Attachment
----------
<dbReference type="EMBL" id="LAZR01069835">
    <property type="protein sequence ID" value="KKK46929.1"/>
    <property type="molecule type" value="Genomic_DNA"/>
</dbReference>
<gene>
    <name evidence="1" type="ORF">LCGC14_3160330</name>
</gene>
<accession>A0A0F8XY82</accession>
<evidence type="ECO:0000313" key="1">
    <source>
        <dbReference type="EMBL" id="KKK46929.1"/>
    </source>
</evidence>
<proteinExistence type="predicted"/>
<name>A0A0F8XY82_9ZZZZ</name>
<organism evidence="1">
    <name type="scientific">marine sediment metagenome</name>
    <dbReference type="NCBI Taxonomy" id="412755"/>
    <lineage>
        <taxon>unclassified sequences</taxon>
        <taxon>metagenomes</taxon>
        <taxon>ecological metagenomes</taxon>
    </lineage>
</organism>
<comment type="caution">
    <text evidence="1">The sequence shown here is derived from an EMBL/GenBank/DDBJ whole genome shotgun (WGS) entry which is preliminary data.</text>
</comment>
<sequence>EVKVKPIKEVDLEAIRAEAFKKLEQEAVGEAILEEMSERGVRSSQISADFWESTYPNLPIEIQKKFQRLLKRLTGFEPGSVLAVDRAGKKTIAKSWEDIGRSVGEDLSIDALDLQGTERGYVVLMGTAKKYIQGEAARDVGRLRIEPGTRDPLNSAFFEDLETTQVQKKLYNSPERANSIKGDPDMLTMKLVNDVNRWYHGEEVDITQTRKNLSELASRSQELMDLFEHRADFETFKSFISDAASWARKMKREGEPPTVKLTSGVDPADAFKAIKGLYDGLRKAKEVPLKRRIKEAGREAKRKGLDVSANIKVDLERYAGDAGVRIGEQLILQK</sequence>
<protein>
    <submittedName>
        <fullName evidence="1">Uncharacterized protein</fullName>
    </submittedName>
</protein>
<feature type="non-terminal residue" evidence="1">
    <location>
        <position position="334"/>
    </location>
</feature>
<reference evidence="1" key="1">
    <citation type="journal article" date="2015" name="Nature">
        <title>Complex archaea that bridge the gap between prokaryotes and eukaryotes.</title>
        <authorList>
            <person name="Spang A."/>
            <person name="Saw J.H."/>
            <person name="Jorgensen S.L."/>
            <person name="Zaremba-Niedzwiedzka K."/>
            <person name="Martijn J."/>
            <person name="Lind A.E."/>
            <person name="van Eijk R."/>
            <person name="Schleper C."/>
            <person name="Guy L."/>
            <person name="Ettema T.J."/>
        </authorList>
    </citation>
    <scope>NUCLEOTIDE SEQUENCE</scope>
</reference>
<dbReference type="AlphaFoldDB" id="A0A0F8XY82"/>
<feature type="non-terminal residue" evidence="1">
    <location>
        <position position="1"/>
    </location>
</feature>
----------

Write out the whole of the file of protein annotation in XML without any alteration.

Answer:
<dbReference type="EMBL" id="LAZR01069835">
    <property type="protein sequence ID" value="KKK46929.1"/>
    <property type="molecule type" value="Genomic_DNA"/>
</dbReference>
<gene>
    <name evidence="1" type="ORF">LCGC14_3160330</name>
</gene>
<accession>A0A0F8XY82</accession>
<evidence type="ECO:0000313" key="1">
    <source>
        <dbReference type="EMBL" id="KKK46929.1"/>
    </source>
</evidence>
<proteinExistence type="predicted"/>
<name>A0A0F8XY82_9ZZZZ</name>
<organism evidence="1">
    <name type="scientific">marine sediment metagenome</name>
    <dbReference type="NCBI Taxonomy" id="412755"/>
    <lineage>
        <taxon>unclassified sequences</taxon>
        <taxon>metagenomes</taxon>
        <taxon>ecological metagenomes</taxon>
    </lineage>
</organism>
<comment type="caution">
    <text evidence="1">The sequence shown here is derived from an EMBL/GenBank/DDBJ whole genome shotgun (WGS) entry which is preliminary data.</text>
</comment>
<sequence>EVKVKPIKEVDLEAIRAEAFKKLEQEAVGEAILEEMSERGVRSSQISADFWESTYPNLPIEIQKKFQRLLKRLTGFEPGSVLAVDRAGKKTIAKSWEDIGRSVGEDLSIDALDLQGTERGYVVLMGTAKKYIQGEAARDVGRLRIEPGTRDPLNSAFFEDLETTQVQKKLYNSPERANSIKGDPDMLTMKLVNDVNRWYHGEEVDITQTRKNLSELASRSQELMDLFEHRADFETFKSFISDAASWARKMKREGEPPTVKLTSGVDPADAFKAIKGLYDGLRKAKEVPLKRRIKEAGREAKRKGLDVSANIKVDLERYAGDAGVRIGEQLILQK</sequence>
<protein>
    <submittedName>
        <fullName evidence="1">Uncharacterized protein</fullName>
    </submittedName>
</protein>
<feature type="non-terminal residue" evidence="1">
    <location>
        <position position="334"/>
    </location>
</feature>
<reference evidence="1" key="1">
    <citation type="journal article" date="2015" name="Nature">
        <title>Complex archaea that bridge the gap between prokaryotes and eukaryotes.</title>
        <authorList>
            <person name="Spang A."/>
            <person name="Saw J.H."/>
            <person name="Jorgensen S.L."/>
            <person name="Zaremba-Niedzwiedzka K."/>
            <person name="Martijn J."/>
            <person name="Lind A.E."/>
            <person name="van Eijk R."/>
            <person name="Schleper C."/>
            <person name="Guy L."/>
            <person name="Ettema T.J."/>
        </authorList>
    </citation>
    <scope>NUCLEOTIDE SEQUENCE</scope>
</reference>
<dbReference type="AlphaFoldDB" id="A0A0F8XY82"/>
<feature type="non-terminal residue" evidence="1">
    <location>
        <position position="1"/>
    </location>
</feature>